“Friendship … is born at the moment when one man says to another “What! You too? I thought that no one but myself . . .”
― C.S. Lewis, The Four Loves
Thank goodness for men and women who have plodded over that road ahead of me. There are times when being a fantasy writer could make me cringe if I didn’t know and respect the men and women who have traveled this same road. I might not be as good a writer as they, and certainly not as well known, but when I read their work I know we’re kindred spirits.
It was the mysterious closet that drew me in. The land of Middle Earth that kept me. The wand of the magician that inspired me, and the turning Wheel of Time that kept me going. I did not just recently fall in love with the parables known as fairy tales. When I was little, Pinocchio taught me not to lie, Snow White taught me to be kind, Cinderella taught me to be home by midnight, and Aladdin taught me there was someone who granted wishes.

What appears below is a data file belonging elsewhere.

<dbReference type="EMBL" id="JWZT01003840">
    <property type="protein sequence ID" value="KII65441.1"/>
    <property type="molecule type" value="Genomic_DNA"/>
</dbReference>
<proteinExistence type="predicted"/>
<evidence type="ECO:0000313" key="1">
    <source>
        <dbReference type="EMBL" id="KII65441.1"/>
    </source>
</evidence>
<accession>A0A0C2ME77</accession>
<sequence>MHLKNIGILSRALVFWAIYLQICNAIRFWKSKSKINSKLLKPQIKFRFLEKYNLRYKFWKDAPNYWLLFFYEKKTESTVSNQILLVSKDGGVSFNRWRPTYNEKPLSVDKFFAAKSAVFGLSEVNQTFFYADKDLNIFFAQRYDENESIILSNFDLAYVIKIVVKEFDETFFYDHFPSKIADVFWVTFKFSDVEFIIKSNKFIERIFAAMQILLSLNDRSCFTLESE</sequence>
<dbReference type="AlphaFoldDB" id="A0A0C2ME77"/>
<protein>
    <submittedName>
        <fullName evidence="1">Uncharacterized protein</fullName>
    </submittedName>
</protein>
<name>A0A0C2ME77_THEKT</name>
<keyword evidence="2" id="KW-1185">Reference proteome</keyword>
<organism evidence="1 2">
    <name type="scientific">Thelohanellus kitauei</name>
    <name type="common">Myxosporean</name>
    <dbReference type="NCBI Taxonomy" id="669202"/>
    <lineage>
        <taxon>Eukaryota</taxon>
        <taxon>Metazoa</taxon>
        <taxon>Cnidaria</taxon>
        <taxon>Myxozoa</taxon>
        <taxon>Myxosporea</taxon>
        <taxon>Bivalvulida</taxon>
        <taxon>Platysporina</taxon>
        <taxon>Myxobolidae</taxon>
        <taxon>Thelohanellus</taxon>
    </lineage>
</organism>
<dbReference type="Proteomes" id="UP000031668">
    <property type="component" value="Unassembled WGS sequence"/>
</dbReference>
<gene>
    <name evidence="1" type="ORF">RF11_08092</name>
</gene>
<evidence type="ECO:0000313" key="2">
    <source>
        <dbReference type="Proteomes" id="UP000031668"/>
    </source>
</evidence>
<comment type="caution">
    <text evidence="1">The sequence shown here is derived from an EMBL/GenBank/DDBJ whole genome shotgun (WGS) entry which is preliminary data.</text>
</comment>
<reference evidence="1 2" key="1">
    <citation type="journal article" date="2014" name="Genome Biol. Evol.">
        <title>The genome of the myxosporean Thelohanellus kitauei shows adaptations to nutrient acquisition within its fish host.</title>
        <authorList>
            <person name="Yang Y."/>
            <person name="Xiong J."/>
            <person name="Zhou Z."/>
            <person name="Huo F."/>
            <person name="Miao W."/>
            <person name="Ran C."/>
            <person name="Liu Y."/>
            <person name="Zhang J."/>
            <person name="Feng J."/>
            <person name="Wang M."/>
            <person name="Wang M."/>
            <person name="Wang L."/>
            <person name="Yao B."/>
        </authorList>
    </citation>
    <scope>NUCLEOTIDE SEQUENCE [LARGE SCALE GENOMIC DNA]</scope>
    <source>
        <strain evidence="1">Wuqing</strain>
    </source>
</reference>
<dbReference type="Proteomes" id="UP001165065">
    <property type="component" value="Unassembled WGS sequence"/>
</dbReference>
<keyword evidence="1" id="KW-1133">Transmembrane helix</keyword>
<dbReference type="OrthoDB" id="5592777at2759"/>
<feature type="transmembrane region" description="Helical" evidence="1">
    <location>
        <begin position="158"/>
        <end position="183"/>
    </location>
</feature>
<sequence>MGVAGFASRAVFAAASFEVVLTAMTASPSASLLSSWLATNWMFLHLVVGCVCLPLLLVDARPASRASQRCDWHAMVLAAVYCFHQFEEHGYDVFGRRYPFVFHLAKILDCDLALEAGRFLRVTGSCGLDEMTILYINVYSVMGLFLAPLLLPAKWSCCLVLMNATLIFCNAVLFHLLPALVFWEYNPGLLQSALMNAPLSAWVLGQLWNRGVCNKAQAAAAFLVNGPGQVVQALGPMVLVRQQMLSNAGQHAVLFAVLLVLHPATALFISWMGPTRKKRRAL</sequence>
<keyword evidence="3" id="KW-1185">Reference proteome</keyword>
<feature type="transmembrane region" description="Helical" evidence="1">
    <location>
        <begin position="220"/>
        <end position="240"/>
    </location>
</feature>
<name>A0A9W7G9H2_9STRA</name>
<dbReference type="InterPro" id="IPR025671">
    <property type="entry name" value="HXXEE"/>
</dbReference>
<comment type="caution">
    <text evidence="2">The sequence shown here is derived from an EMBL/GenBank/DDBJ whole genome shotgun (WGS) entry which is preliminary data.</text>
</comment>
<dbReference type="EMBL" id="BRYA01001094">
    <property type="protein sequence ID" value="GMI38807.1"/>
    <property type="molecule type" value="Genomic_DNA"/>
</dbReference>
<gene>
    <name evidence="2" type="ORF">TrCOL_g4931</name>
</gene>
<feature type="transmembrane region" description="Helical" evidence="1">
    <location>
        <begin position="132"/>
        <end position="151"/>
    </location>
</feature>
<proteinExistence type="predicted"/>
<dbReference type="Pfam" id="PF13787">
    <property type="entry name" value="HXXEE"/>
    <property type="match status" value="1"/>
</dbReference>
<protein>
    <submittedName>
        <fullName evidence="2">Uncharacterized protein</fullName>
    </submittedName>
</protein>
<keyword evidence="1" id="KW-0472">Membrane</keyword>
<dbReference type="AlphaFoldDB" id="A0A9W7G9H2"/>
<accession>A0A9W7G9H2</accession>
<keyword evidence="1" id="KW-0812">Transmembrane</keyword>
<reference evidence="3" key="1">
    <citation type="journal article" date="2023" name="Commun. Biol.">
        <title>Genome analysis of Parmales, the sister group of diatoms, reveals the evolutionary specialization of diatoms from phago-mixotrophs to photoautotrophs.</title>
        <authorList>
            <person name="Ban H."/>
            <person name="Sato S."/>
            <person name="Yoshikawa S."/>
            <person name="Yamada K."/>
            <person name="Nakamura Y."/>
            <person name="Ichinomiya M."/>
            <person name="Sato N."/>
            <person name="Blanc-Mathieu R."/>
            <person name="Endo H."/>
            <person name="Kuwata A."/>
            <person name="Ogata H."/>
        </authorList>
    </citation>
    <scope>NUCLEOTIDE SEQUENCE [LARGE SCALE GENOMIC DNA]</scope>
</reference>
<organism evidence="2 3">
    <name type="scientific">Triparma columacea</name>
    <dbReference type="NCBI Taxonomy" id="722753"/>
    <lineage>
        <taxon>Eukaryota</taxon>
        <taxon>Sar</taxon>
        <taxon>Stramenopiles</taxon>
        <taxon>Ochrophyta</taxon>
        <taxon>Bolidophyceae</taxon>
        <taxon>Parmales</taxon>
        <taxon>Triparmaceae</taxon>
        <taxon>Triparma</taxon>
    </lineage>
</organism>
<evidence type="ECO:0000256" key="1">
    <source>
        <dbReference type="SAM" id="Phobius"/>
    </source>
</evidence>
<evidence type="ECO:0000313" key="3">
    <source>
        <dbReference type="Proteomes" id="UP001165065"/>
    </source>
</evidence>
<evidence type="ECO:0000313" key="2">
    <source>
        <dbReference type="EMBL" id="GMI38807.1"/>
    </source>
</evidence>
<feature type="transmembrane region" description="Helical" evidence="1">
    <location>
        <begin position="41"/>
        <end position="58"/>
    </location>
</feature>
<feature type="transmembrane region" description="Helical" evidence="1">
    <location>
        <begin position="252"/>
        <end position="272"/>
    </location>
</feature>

You can tell someone the truth to their face, and they might not hear you. But if you show them the truth in a tale, it might cause them to think. Even Jesus spoke, as did all Rabbis, in parables. Concerning Bathsheba, rather than accusing his friend of murder, Nathan gave David a story that cut him to his core and brought him to his knees. A story. Would just accusing him outright been as effective?
Which is more intelligent, I ask you? To just lay out the facts and point the finger? Or to show a world that rots from within until the protagonist comes to terms with his flaws, completes his story arc, and because of the change he makes, saves those he’s responsible for?
I am forever in defense of fantasy and fantasy writers. They are all too often shunned by those who think it is only a child’s game. And yet so much truth lies within the child.